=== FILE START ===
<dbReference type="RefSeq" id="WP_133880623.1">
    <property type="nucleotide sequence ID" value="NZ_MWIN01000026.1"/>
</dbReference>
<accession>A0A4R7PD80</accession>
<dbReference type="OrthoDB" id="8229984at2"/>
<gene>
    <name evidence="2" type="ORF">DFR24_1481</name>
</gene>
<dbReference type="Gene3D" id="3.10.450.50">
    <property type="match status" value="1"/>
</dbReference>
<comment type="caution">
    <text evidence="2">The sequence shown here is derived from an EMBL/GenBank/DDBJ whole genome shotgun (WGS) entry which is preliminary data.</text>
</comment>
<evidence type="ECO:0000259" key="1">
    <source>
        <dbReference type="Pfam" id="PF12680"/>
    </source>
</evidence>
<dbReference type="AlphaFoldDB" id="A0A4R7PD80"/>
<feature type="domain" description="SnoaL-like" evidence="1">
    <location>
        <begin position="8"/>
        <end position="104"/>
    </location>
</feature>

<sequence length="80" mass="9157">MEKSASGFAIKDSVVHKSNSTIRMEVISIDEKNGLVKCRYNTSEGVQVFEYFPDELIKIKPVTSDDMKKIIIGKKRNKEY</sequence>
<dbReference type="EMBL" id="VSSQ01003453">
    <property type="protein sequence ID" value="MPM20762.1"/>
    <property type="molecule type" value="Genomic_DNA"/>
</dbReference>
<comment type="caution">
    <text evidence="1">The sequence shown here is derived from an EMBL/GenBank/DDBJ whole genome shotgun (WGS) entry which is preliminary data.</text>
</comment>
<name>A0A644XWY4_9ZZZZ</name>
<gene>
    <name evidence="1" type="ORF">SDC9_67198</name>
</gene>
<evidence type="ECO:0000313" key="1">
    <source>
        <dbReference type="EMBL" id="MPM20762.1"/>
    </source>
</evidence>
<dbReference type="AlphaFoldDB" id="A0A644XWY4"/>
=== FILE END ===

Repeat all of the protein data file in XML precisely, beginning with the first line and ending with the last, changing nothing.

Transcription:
<dbReference type="RefSeq" id="WP_133880623.1">
    <property type="nucleotide sequence ID" value="NZ_MWIN01000026.1"/>
</dbReference>
<accession>A0A4R7PD80</accession>
<dbReference type="OrthoDB" id="8229984at2"/>
<gene>
    <name evidence="2" type="ORF">DFR24_1481</name>
</gene>
<dbReference type="Gene3D" id="3.10.450.50">
    <property type="match status" value="1"/>
</dbReference>
<comment type="caution">
    <text evidence="2">The sequence shown here is derived from an EMBL/GenBank/DDBJ whole genome shotgun (WGS) entry which is preliminary data.</text>
</comment>
<evidence type="ECO:0000259" key="1">
    <source>
        <dbReference type="Pfam" id="PF12680"/>
    </source>
</evidence>
<dbReference type="AlphaFoldDB" id="A0A4R7PD80"/>
<feature type="domain" description="SnoaL-like" evidence="1">
    <location>
        <begin position="8"/>
        <end position="104"/>
    </location>
</feature>

<sequence length="80" mass="9157">MEKSASGFAIKDSVVHKSNSTIRMEVISIDEKNGLVKCRYNTSEGVQVFEYFPDELIKIKPVTSDDMKKIIIGKKRNKEY</sequence>
<dbReference type="EMBL" id="VSSQ01003453">
    <property type="protein sequence ID" value="MPM20762.1"/>
    <property type="molecule type" value="Genomic_DNA"/>
</dbReference>
<comment type="caution">
    <text evidence="1">The sequence shown here is derived from an EMBL/GenBank/DDBJ whole genome shotgun (WGS) entry which is preliminary data.</text>
</comment>
<name>A0A644XWY4_9ZZZZ</name>
<gene>
    <name evidence="1" type="ORF">SDC9_67198</name>
</gene>
<evidence type="ECO:0000313" key="1">
    <source>
        <dbReference type="EMBL" id="MPM20762.1"/>
    </source>
</evidence>
<dbReference type="AlphaFoldDB" id="A0A644XWY4"/>